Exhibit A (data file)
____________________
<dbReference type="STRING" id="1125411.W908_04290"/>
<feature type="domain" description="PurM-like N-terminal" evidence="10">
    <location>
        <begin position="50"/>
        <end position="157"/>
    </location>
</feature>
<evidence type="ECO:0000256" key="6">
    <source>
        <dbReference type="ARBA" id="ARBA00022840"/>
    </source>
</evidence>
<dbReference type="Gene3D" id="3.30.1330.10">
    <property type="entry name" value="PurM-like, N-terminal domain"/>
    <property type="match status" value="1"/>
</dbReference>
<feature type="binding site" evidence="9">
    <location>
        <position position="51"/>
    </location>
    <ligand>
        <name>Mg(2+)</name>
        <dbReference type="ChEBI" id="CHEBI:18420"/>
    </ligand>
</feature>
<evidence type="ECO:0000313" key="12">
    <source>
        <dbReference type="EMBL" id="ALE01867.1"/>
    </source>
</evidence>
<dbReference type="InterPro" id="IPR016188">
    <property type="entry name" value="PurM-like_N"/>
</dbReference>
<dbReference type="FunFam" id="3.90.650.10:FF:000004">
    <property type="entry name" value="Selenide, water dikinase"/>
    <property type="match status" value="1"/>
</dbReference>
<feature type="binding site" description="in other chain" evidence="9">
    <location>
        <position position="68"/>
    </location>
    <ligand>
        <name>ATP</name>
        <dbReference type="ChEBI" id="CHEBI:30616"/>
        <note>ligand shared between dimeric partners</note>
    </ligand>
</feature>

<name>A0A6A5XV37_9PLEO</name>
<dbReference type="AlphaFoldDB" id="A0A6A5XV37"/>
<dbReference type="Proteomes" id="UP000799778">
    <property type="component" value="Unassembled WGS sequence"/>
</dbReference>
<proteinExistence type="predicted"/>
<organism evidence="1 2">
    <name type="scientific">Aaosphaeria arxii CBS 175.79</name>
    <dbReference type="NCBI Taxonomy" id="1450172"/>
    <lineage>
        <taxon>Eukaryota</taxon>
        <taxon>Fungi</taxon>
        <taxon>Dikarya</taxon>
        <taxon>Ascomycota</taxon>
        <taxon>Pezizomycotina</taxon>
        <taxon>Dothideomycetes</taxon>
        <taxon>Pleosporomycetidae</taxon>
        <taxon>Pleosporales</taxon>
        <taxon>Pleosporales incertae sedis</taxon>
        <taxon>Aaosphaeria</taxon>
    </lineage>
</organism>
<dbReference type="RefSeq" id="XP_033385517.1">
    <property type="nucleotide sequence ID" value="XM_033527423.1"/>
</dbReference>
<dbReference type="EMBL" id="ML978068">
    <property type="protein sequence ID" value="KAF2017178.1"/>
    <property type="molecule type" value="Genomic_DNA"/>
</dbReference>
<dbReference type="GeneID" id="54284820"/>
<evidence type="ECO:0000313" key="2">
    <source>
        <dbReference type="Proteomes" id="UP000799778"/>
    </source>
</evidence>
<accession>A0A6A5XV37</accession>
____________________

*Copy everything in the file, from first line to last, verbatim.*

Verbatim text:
<dbReference type="STRING" id="1125411.W908_04290"/>
<feature type="domain" description="PurM-like N-terminal" evidence="10">
    <location>
        <begin position="50"/>
        <end position="157"/>
    </location>
</feature>
<evidence type="ECO:0000256" key="6">
    <source>
        <dbReference type="ARBA" id="ARBA00022840"/>
    </source>
</evidence>
<dbReference type="Gene3D" id="3.30.1330.10">
    <property type="entry name" value="PurM-like, N-terminal domain"/>
    <property type="match status" value="1"/>
</dbReference>
<feature type="binding site" evidence="9">
    <location>
        <position position="51"/>
    </location>
    <ligand>
        <name>Mg(2+)</name>
        <dbReference type="ChEBI" id="CHEBI:18420"/>
    </ligand>
</feature>
<evidence type="ECO:0000313" key="12">
    <source>
        <dbReference type="EMBL" id="ALE01867.1"/>
    </source>
</evidence>
<dbReference type="InterPro" id="IPR016188">
    <property type="entry name" value="PurM-like_N"/>
</dbReference>
<dbReference type="FunFam" id="3.90.650.10:FF:000004">
    <property type="entry name" value="Selenide, water dikinase"/>
    <property type="match status" value="1"/>
</dbReference>
<feature type="binding site" description="in other chain" evidence="9">
    <location>
        <position position="68"/>
    </location>
    <ligand>
        <name>ATP</name>
        <dbReference type="ChEBI" id="CHEBI:30616"/>
        <note>ligand shared between dimeric partners</note>
    </ligand>
</feature>

<name>A0A6A5XV37_9PLEO</name>
<dbReference type="AlphaFoldDB" id="A0A6A5XV37"/>
<dbReference type="Proteomes" id="UP000799778">
    <property type="component" value="Unassembled WGS sequence"/>
</dbReference>
<proteinExistence type="predicted"/>
<organism evidence="1 2">
    <name type="scientific">Aaosphaeria arxii CBS 175.79</name>
    <dbReference type="NCBI Taxonomy" id="1450172"/>
    <lineage>
        <taxon>Eukaryota</taxon>
        <taxon>Fungi</taxon>
        <taxon>Dikarya</taxon>
        <taxon>Ascomycota</taxon>
        <taxon>Pezizomycotina</taxon>
        <taxon>Dothideomycetes</taxon>
        <taxon>Pleosporomycetidae</taxon>
        <taxon>Pleosporales</taxon>
        <taxon>Pleosporales incertae sedis</taxon>
        <taxon>Aaosphaeria</taxon>
    </lineage>
</organism>
<dbReference type="RefSeq" id="XP_033385517.1">
    <property type="nucleotide sequence ID" value="XM_033527423.1"/>
</dbReference>
<dbReference type="EMBL" id="ML978068">
    <property type="protein sequence ID" value="KAF2017178.1"/>
    <property type="molecule type" value="Genomic_DNA"/>
</dbReference>
<dbReference type="GeneID" id="54284820"/>
<evidence type="ECO:0000313" key="2">
    <source>
        <dbReference type="Proteomes" id="UP000799778"/>
    </source>
</evidence>
<accession>A0A6A5XV37</accession>